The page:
Private capital flows and the real exchange rate in developing countries



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PRIVATE CAPITAL FLOWS AND THE REAL EXCHANGE RATE IN DEVELOPING COUNTRIES

Jean-Louis COMBES, Tidiane KINDA, Patrick PLANE

CERDI-CNRS, Université d’Auvergne

Abstract

This paper analyses the impact of capital inflows and different components of private capital inflows on the real exchange rate and assesses the potential role of the exchange rate flexibility as a hedge against the real appreciation. Based on a sample of 42 developing countries over the period 1980-2006, the paper applies the pooled mean group estimator (Pesaran, 1999) that allows short-run heterogeneity while imposing long-run homogeneity of the exchange rate across countries. The results show that the aggregated capital inflows as well as public and private flows appreciate the real exchange rate. Among private flows, portfolio investment has the highest appreciation effect on the real exchange rate, almost seven times the appreciation level due to FDI or banks loans. FDI and bank loans are relatively more related to an increase in the productive capacity compared to portfolio flows. Private transfers (mainly remittances) lead to the lowest appreciation of the real exchange rate compared to the other type of private capital. This suggests more counter-cyclical remittances aiming to smooth the consumption during hard time. Countries often implement various policies to offset or avoid the loss of competitiveness associated with the appreciation of the real exchange rate following capital inflows. This paper assesses the effectiveness of one of the main macroeconomic tools available to countries when facing significant capital inflows: the exchange rate policy. Using a de facto measure of exchange rate flexibility, we find that allowing greater flexibility of the exchange rate helps to dampen the appreciation of the real exchange rate stemming from capital inflows.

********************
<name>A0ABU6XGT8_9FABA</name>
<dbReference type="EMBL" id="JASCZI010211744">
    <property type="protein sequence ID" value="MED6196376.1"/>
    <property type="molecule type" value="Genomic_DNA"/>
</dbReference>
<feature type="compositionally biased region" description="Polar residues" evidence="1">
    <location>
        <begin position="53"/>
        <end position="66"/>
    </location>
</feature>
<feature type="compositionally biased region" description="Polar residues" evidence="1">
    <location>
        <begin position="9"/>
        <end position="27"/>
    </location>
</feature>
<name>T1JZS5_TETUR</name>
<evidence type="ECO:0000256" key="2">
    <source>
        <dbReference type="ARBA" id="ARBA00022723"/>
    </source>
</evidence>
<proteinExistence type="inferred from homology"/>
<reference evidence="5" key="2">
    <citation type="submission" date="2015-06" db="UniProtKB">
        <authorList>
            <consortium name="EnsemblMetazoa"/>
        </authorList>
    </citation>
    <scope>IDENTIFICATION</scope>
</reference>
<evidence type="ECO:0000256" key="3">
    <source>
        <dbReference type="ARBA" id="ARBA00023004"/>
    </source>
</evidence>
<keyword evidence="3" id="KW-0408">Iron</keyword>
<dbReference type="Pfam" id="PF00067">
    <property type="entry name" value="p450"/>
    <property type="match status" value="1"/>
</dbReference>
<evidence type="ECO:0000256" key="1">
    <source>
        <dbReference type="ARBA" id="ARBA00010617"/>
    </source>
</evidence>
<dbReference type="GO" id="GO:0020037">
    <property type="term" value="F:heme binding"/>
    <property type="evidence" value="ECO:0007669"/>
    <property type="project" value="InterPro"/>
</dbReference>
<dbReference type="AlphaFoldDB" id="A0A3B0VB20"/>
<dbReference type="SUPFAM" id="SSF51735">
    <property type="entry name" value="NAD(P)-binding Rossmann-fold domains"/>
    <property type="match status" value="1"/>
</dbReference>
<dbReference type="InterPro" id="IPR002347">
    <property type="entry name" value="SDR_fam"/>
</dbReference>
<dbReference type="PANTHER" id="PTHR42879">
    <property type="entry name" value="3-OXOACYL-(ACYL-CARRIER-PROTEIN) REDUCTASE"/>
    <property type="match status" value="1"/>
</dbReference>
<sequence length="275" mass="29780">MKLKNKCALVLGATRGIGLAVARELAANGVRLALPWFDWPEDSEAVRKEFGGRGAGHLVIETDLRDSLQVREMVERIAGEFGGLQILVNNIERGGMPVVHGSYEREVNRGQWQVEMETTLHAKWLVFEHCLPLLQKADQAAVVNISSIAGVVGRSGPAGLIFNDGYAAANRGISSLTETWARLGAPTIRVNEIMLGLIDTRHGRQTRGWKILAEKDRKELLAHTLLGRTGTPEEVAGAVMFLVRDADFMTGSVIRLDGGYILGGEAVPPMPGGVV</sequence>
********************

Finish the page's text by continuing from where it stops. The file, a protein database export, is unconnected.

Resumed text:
INTRODUCTION